My name is Jenn Steinfeld and I am the Executive Director of the Women’s Fund of Rhode Island. The Women's Fund works every day to end gender bias and inequality in our state. We advocate for policy changes that create an equitable Rhode Island and promote women’s economic security. A critical aspect of leveling the playing field for women in the workforce is increased access to paid leave. In 2013, the Women’s Fund of Rhode Island and our Women’s Policy Institute fellows were instrumental in the passage of Rhode Island’s landmark Temporary Caregivers Insurance (TCI) program, with the support of HB5341 lead sponsor Representative Shekarchi, and many members of the committee. TCI provides up to four weeks per year at partial pay to workers welcoming a new child or caring for a seriously ill family member. This legislation was carefully crafted to protect both workers and employers, setting strict criteria for eligible familial relationships and medical need for caregiving, with all requests evaluated by the Department of Labor and Training. It has been a great boon to Rhode Island’s working families, enabling them to better balance family responsibilities and work.
HB5341 seems very straightforward: it would allow employees who have private disability insurance through their employers to opt out of the state TDI system. The Women’s Fund of Rhode Island has concerns with the unintended consequences to this legislation which lead us to strongly oppose it. What you may not realize is that in order to be eligible for the TCI leave, workers must pay into the TDI program. There is no private product that provides paid caregiver leave. By exempting workers who are covered by private disability insurance from TDI, you would unintentionally render them ineligible for paid caregiver leave as well. In its first year of operation, TCI has benefitted over 4,000 families, in every House and Senate district in our state. While the vast majority of leave is used for families welcoming a new child through birth, adoption, or foster parenting, 1/3 of users are caring for other family members. At the same time, more than 99% of employers had no employees use the program. Of the remaining 1% of employers who had employees access the program, 69% had only one employee take caregiver leave. TCI is funded entirely by an employee tax, costing businesses nothing to offer. Two studies of the program are currently underway, but the preliminary findings seem to indicate that the salary replacement that TCI provides is life-changing for families, while having negligible impact on employers. Many employees report that had TCI not been available, they would have workforce altogether, something much more cost burdensome to businesses and to our community.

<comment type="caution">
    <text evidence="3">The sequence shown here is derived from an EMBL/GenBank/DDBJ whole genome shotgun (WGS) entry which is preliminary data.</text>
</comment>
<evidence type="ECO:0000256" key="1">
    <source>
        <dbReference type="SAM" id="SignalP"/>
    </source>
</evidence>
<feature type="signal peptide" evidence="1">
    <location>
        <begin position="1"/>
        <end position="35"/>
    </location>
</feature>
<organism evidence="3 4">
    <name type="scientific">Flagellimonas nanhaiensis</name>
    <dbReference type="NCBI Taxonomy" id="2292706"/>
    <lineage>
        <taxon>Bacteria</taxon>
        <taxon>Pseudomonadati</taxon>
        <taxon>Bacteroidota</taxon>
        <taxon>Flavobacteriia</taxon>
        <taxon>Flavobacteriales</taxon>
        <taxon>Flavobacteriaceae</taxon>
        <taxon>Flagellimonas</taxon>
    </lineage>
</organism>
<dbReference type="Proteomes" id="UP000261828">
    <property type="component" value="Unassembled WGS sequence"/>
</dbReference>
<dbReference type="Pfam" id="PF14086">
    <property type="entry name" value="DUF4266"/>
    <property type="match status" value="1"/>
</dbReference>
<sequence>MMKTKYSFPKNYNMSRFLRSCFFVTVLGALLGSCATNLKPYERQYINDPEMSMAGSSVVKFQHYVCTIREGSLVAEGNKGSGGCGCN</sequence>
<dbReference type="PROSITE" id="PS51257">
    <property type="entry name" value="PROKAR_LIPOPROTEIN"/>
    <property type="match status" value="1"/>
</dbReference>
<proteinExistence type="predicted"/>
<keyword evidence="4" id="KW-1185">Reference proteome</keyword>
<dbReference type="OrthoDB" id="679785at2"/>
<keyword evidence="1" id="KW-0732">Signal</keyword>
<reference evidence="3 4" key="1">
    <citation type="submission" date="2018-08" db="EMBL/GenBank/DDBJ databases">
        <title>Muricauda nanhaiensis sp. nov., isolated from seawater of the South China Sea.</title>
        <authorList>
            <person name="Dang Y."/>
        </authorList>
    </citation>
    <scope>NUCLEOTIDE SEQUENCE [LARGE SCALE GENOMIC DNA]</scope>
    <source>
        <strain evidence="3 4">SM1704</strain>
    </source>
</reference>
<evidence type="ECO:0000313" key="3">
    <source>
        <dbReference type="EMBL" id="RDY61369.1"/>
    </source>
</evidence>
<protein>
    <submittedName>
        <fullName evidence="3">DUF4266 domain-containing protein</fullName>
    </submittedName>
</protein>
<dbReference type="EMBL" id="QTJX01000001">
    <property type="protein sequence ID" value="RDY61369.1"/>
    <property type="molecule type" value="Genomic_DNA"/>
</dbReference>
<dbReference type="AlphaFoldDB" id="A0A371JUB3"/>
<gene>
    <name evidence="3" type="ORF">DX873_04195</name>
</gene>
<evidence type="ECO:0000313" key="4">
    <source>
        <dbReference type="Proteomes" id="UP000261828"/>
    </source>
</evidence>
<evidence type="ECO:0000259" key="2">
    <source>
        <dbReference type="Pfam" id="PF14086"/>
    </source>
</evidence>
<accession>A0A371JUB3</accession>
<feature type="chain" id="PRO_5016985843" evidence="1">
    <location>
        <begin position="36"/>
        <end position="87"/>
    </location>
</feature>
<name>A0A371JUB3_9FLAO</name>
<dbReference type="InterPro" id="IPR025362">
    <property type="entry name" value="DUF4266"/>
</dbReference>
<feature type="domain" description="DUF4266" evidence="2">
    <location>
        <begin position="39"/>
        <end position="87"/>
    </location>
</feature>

Both TCI and TDI also provide job protections, ensuring that employees who take leave will be able to return to a “comparable position, with the equivalent seniority, status, employment benefits, pay and other terms and conditions including fringe benefits”. This bill does not specify that employees using a private insurance program would have access to the same expectation of job protection upon return. We are concerned about the unintentional effect these two issues might have upon Rhode Island’s workforce, and upon women and families. We believe employees may choose to opt out of TDI without recognizing that they are also giving up caregiver leave and any job protections. We strongly feel that broadbased participation in the TDI system is the most equitable way to enable our workforce to meet their needs as workers and family members.
We urge you reconsider this proposal, and to recognize the importance of the TDI system in our state’s economic competitiveness. Please vote in opposition to HB 5341.
Women’s Fund of Rhode Island